What Happens if You Remodel a Home Without a Permit?
It's exciting to get started on a remodeling project, but failing to obtain the necessary permits can lead to trouble in the future.
Q: We recently bought a new house, and we’re going to finish out the basement for added living space. We plan to do all the work ourselves, so do we need to pull a permit? What happens if we don’t get one?
A: Congrats on the new house! Local building codes vary from community to community, but depending on the extent and type of work you’ll be doing, you may need a permit. In general, you’ll need a permit to change load-bearing walls or install any plumbing or wiring. Some communities require permits for other types of projects as well. However, purely cosmetic projects, such as painting and carpeting, typically don’t require permits.
The second part of your question is trickier. If the authorities discover you didn’t pull a permit when you should have, you may face penalties—or worse. Depending on the rules in your community, any of the following could occur if you fail to get the necessary permits.
Related: 15 Hidden Costs of Home Remodeling
Buyers could back out of a contract to purchase your home.
When you pull a permit, the local building authority examines the plans and often inspects the project to ensure it’s up to code. The project is then recorded and tied to your home’s deed at the local Register of Deeds Office. When you go to sell the house, the deed is examined, and if the information listed is different from the actual property, a potential buyer can usually back out of the deal.
Homeowners facing this situation may be able to obtain a “retroactive” permit by contacting the building authority and explaining what happened. The work may need to be inspected by experts to obtain the permit. At any rate, the best course of action is to disclose the issue to your real estate agent so potential buyers know up front what to expect.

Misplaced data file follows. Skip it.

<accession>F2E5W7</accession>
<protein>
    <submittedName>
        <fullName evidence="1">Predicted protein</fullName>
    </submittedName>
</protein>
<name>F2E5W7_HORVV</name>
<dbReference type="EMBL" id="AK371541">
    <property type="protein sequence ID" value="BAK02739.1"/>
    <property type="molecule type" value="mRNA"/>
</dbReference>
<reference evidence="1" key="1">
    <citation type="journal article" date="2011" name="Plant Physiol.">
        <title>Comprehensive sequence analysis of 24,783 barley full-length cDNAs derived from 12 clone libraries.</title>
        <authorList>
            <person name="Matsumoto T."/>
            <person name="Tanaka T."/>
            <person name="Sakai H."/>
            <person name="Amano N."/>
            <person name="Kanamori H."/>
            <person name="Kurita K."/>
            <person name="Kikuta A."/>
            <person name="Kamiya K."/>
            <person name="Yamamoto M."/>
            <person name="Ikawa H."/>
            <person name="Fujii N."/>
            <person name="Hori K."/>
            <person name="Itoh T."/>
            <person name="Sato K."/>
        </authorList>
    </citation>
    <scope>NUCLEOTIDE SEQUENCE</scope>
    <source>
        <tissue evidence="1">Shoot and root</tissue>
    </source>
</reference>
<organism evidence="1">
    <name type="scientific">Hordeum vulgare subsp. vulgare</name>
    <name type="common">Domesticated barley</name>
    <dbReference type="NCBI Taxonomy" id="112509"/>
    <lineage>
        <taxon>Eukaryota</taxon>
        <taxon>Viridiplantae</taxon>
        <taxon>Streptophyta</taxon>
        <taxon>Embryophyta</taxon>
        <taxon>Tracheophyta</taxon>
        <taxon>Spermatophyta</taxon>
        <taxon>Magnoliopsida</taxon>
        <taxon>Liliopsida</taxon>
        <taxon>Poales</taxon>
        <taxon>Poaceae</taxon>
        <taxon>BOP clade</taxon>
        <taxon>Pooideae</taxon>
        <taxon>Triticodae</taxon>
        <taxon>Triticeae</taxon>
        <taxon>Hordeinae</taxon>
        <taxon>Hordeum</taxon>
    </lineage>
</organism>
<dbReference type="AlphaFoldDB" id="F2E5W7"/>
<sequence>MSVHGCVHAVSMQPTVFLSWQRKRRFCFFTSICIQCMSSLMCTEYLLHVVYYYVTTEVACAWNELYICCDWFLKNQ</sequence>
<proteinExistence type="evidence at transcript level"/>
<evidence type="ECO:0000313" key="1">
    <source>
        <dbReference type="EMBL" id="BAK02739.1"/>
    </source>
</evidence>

In a worst-case scenario, you may have to tear out all the updates.
In some communities, the permitting rules are so strict that homeowners may have to tear out their work when an unpermitted remodeling project is discovered. This extreme penalty usually pertains when homeowners do their own electrical, structural, or plumbing work. The degree of caution is understandable: Building authorities exist to control the safety and quality of construction practices, and the way they do that is by requiring permits and enforcing codes.
Because hiring professionals to complete a remodeling project can be cost prohibitive, it’s easy to understand why some homeowners are tempted to bypass the permit process. There are, however, money-saving work-arounds. For instance, if you’re knowledgeable about framing, plumbing, or electrical work, it may be possible to hire a licensed professional as a consultant, do the work yourself, and then have the expert sign off on the quality of the work. A permit will still be necessary, however, and the professional will have to approve the plans.
Homeowners insurance may not cover damages caused by unpermitted work.
Home insurers bank on the fact that the property they’re insuring is sound, both structurally and mechanically. If a homeowner connects a gas line or runs new electrical wiring and then the house burns down, the insurer may not pay for the loss if it’s determined that the fire originated in the wiring or was due to a leaky gas line.
In addition, if the insurer gets wind of the unpermitted project, the homeowners insurance agency could cancel the coverage. Getting new coverage could be challenging because insurers often share information with one another.
You could face steep penalties.
Most homeowners who bypass the permitting process do so in order to save a few bucks. Depending on the community and the project itself, permits start at around $100 and run as high as $600 or more. Getting caught could earn you a fine of over $1,000, so it’s usually best to just get the permit from the start so you don’t have to worry about it later.
You could also face public shaming: Some communities publish the names of those who do work without permits, which adds a little more incentive to follow the letter of the law.
You may be liable for damages even after you sell the house.
Even after you sell your home and move on, you could still be liable if your previous home suffers damage due to unpermitted work you did. If a fire starts in the wiring you ran, or if the house shifts because you removed a load-bearing wall, the current owner may be able to file a suit against you and collect for the damages.
In short, although it may be tempting to skip the permit process, it’s rarely a good idea. Permits help maintain consistent and safe building practices, so contact the local building authority before you get started. The permit may not cost as much as you think, and you won’t have to worry about getting caught later.